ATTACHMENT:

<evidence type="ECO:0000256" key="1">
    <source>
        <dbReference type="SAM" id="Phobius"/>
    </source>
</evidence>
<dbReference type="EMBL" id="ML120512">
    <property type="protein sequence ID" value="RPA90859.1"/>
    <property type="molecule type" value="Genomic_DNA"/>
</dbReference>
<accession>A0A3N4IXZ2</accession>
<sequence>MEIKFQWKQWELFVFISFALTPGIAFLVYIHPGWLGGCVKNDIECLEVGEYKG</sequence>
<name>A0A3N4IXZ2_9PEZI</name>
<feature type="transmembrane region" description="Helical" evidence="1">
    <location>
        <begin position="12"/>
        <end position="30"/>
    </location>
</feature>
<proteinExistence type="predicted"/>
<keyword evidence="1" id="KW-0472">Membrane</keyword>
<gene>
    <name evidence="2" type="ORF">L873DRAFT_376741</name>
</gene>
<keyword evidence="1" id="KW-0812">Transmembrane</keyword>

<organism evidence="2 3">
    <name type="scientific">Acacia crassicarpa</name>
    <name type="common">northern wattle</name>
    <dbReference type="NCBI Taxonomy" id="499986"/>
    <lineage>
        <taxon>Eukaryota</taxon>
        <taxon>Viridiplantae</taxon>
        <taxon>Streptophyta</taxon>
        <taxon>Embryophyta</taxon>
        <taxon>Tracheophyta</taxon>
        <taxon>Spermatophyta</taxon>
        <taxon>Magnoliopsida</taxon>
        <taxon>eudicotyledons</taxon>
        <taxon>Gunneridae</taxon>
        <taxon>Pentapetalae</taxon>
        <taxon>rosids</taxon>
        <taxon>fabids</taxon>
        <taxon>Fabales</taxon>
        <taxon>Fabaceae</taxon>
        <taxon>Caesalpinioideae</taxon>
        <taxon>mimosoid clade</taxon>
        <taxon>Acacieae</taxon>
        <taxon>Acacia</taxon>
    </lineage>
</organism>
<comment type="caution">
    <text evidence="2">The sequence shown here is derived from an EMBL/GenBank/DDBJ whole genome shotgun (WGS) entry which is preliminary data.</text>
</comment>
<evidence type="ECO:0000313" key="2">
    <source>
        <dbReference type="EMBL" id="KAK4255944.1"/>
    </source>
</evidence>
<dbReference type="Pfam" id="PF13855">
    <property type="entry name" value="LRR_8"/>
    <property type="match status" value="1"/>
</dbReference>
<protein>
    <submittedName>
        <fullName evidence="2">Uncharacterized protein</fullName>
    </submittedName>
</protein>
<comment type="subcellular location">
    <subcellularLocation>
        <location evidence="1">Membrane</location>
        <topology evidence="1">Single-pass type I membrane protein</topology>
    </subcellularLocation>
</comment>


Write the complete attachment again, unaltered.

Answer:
<evidence type="ECO:0000256" key="1">
    <source>
        <dbReference type="SAM" id="Phobius"/>
    </source>
</evidence>
<dbReference type="EMBL" id="ML120512">
    <property type="protein sequence ID" value="RPA90859.1"/>
    <property type="molecule type" value="Genomic_DNA"/>
</dbReference>
<accession>A0A3N4IXZ2</accession>
<sequence>MEIKFQWKQWELFVFISFALTPGIAFLVYIHPGWLGGCVKNDIECLEVGEYKG</sequence>
<name>A0A3N4IXZ2_9PEZI</name>
<feature type="transmembrane region" description="Helical" evidence="1">
    <location>
        <begin position="12"/>
        <end position="30"/>
    </location>
</feature>
<proteinExistence type="predicted"/>
<keyword evidence="1" id="KW-0472">Membrane</keyword>
<gene>
    <name evidence="2" type="ORF">L873DRAFT_376741</name>
</gene>
<keyword evidence="1" id="KW-0812">Transmembrane</keyword>

<organism evidence="2 3">
    <name type="scientific">Acacia crassicarpa</name>
    <name type="common">northern wattle</name>
    <dbReference type="NCBI Taxonomy" id="499986"/>
    <lineage>
        <taxon>Eukaryota</taxon>
        <taxon>Viridiplantae</taxon>
        <taxon>Streptophyta</taxon>
        <taxon>Embryophyta</taxon>
        <taxon>Tracheophyta</taxon>
        <taxon>Spermatophyta</taxon>
        <taxon>Magnoliopsida</taxon>
        <taxon>eudicotyledons</taxon>
        <taxon>Gunneridae</taxon>
        <taxon>Pentapetalae</taxon>
        <taxon>rosids</taxon>
        <taxon>fabids</taxon>
        <taxon>Fabales</taxon>
        <taxon>Fabaceae</taxon>
        <taxon>Caesalpinioideae</taxon>
        <taxon>mimosoid clade</taxon>
        <taxon>Acacieae</taxon>
        <taxon>Acacia</taxon>
    </lineage>
</organism>
<comment type="caution">
    <text evidence="2">The sequence shown here is derived from an EMBL/GenBank/DDBJ whole genome shotgun (WGS) entry which is preliminary data.</text>
</comment>
<evidence type="ECO:0000313" key="2">
    <source>
        <dbReference type="EMBL" id="KAK4255944.1"/>
    </source>
</evidence>
<dbReference type="Pfam" id="PF13855">
    <property type="entry name" value="LRR_8"/>
    <property type="match status" value="1"/>
</dbReference>
<protein>
    <submittedName>
        <fullName evidence="2">Uncharacterized protein</fullName>
    </submittedName>
</protein>
<comment type="subcellular location">
    <subcellularLocation>
        <location evidence="1">Membrane</location>
        <topology evidence="1">Single-pass type I membrane protein</topology>
    </subcellularLocation>
</comment>